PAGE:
Boxing: Rivals watch as Warren's fight goes on

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PICKING through the bones of a broken relationship is more often than not a depressing task. You know the way it is: cries of anguish and outrage from one side, and bitter accusations of an equal intensity from the other.

So it is with the viciously contested split between the former partners in boxing promotion, Frank Warren and Don King, which took its first significant swing in the High Court on Thursday. It is, however, too simplistic to rush to conclusions regarding the ruling of Mr Justice Lightman, which left King telephoning friends in celebration and Warren issuing a statement expressing his disappointment and his determination to appeal.

Initial reaction was that King, who has hired a professional publicist, was on the brink of overwhelming victory. It is not so. If Thursday's ruling is confirmed by the appeals process then Warren has indeed suffered a setback, but it is probable that he was prepared for an early reverse. Only when the full civil case is heard will it be possible to reach a solid conclusion.

King, as happy as he was on Friday, is also aware that this is only "Round One" in the fight. He countered: "Unless you get past Round One, there is no Round Two." The extrovert American is settling down for a long, expensive gamble, and at this stage relishing it.

However, neither can be certain of the depth of their resources. King is embroiled in a long-standing criminal insurance and fraud case which has been brought by the US Government and which is now at the retrial stage after the first case ended in a stalemate. If found guilty, King could be jailed.

He also faces a $100m (pounds 63m) lawsuit from Mike Tyson and other suits from Tyson's previous manager Bill Cayton and from a former partner of his own, Murad Muhammad. Warren, meanwhile, has problems still to be resolved between his Sports Network organisation and HM Customs and Excise.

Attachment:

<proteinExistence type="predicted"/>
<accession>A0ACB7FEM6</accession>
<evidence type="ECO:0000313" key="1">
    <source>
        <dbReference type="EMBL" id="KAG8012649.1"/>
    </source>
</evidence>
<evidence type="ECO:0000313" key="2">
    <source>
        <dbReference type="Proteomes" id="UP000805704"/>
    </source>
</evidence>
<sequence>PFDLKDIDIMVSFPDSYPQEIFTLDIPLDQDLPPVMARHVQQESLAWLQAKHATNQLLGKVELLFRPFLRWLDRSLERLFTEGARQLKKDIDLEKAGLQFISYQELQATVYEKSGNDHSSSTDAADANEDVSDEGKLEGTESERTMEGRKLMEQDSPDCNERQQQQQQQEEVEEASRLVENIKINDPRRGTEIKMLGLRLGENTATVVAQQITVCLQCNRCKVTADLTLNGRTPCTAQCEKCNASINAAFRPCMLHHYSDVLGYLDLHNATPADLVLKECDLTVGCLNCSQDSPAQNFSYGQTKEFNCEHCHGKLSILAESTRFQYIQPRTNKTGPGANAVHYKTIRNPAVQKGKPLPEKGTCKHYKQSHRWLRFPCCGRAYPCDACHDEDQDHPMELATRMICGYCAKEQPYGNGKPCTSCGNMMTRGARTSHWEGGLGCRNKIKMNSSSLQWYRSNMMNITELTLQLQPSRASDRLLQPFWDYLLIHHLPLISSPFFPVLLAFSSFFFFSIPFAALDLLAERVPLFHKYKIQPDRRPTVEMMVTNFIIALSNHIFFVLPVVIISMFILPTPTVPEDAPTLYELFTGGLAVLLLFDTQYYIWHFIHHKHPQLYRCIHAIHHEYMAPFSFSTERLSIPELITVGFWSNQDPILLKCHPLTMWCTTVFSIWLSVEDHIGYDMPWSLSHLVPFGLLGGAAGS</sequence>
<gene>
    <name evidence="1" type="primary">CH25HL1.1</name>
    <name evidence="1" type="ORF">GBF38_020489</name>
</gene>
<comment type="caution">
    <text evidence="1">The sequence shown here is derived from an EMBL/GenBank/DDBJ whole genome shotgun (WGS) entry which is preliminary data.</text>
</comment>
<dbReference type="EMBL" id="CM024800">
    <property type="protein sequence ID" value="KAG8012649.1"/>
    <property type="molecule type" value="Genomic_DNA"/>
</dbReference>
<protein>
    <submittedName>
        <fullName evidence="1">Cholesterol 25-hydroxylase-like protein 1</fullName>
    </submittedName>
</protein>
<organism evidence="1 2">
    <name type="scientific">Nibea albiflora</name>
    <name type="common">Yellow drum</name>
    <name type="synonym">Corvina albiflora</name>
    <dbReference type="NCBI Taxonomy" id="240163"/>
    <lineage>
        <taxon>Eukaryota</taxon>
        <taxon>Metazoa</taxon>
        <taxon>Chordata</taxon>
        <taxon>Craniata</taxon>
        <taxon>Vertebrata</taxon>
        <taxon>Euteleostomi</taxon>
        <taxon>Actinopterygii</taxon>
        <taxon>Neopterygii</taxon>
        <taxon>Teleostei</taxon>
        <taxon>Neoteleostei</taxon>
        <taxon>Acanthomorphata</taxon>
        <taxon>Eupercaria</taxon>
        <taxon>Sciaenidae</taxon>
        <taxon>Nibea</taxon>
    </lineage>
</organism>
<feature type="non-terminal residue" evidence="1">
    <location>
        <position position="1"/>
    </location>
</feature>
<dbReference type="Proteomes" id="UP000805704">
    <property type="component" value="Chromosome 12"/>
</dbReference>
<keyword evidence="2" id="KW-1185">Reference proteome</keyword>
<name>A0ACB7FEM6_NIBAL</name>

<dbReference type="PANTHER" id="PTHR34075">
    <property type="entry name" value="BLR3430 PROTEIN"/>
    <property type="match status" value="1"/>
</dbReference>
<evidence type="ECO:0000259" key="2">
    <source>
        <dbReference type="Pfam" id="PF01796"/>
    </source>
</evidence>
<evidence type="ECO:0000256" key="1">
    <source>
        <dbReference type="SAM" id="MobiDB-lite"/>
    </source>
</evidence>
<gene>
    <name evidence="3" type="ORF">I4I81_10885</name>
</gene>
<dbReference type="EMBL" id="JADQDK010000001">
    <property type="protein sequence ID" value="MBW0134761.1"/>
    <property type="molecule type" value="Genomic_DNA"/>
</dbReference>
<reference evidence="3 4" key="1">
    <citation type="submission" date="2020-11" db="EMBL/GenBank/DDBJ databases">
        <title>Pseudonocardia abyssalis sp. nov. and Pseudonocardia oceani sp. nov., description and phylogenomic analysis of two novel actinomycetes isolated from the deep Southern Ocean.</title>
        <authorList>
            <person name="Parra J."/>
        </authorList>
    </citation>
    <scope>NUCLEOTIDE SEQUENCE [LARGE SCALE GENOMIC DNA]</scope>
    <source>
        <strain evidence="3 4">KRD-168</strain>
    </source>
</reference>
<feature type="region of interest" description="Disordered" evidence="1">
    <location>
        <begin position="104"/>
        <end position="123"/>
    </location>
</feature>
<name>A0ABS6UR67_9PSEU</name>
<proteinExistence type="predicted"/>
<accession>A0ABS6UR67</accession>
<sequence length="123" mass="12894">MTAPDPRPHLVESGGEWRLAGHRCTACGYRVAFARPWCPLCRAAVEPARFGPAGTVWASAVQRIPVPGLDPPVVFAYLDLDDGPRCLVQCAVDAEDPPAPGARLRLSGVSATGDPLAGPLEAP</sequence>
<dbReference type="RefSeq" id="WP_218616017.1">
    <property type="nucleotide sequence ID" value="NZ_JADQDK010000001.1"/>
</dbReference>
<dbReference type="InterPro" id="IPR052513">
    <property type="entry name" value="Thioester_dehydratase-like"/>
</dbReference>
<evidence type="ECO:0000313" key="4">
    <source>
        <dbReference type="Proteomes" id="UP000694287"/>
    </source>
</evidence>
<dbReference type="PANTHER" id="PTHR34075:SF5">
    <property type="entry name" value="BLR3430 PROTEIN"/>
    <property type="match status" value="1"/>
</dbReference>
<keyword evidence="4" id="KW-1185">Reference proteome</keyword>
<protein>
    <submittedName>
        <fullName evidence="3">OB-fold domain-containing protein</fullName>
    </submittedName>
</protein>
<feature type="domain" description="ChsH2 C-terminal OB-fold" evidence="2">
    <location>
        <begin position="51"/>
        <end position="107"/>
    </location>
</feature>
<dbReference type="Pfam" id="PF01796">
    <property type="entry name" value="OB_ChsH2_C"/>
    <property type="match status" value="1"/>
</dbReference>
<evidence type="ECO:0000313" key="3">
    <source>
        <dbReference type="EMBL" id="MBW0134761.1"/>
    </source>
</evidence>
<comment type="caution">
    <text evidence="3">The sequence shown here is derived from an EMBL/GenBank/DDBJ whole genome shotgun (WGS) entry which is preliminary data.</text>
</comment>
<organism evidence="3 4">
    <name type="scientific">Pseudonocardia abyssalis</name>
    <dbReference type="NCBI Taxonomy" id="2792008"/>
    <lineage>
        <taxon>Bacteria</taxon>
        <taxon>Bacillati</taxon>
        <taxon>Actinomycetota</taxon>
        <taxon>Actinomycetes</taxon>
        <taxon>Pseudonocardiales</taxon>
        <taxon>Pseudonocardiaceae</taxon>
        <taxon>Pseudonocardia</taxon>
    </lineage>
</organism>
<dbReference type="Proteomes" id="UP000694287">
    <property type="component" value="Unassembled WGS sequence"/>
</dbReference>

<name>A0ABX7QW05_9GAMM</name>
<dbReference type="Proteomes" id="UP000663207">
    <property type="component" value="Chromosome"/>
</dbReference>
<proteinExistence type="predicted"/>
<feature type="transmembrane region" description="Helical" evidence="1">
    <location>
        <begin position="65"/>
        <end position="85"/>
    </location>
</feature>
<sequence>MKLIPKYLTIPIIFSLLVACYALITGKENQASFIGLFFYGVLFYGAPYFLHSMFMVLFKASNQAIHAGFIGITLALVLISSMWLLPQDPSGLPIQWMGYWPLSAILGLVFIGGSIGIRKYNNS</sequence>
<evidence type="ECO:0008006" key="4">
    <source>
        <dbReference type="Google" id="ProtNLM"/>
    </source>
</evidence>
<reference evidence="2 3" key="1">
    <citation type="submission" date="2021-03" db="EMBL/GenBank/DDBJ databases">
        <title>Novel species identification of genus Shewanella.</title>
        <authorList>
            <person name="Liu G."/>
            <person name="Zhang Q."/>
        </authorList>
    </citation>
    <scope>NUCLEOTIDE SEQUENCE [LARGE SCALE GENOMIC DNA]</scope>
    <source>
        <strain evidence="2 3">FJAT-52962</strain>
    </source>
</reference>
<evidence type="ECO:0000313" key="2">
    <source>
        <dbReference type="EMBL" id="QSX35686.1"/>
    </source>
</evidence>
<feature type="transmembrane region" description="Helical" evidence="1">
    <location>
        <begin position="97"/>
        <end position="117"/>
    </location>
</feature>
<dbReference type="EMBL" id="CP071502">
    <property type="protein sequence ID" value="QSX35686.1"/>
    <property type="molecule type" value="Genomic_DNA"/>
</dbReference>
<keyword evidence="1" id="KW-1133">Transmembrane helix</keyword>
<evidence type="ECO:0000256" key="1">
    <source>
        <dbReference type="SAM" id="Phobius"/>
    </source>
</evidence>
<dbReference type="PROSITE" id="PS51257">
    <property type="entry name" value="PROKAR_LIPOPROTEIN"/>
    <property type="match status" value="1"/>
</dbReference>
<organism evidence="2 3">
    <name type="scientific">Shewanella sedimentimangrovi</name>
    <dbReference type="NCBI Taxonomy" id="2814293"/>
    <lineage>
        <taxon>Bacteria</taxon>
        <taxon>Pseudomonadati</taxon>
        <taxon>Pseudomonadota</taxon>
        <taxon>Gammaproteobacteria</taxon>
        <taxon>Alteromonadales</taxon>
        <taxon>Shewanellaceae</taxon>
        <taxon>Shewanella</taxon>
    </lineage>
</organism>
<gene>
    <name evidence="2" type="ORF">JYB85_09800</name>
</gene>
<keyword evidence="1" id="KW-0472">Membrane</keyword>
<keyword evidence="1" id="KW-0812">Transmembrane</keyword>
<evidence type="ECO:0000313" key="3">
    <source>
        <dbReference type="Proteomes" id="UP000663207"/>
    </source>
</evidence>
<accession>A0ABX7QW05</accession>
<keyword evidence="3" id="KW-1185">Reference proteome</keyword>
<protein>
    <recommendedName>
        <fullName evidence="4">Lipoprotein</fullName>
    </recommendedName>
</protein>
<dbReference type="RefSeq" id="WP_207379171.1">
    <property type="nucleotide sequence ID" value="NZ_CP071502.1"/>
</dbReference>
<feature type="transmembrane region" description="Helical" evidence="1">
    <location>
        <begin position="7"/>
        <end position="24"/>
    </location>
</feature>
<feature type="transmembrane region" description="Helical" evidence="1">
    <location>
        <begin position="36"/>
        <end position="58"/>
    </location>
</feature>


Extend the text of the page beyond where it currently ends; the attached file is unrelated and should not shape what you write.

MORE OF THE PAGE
While it is probable that King's financial base is stronger, either could be weakened by these side-issues. The initial conclusion provided by Mr Justice Lightman is that King's firm, Don King Productions Inc, was entitled to share the profits made by Warren's Sports Network from the World Boxing Organisation featherweight champion, Naseem Hamed. If Warren eventually loses, then he must buy King out or allow him the previously agreed share of the profits of any promotions involving any boxers covered by the partnership. If Warren wins, then he is free to conduct his business without King and without having to buy him out, although costs are estimated at more than pounds 1m and rising.

Warren's Sports Network operates independently for the moment, while King is working at setting up what is in effect a replacement deal with Warren's chief British rival, Panix Promotions, which is fronted by Frank Maloney and owned and run by Panos Eliades.

They worked together for the first time on a joint basis last night at Hull Arena, with King presumably also taking an interest in the Lennox Lewis-Shannon Briggs fight in Atlantic City. Panix promote Lewis.

"What happens between Frank Warren and Don King in court makes no difference to me," said Eliades, yesterday. "We won't be affected by it. It's business as normal."

Other rivals, as they always do when one powerful business group or another is set to take a huge financial bath, watch from the edge waiting to see how the cards fall in a notoriously precarious political game.

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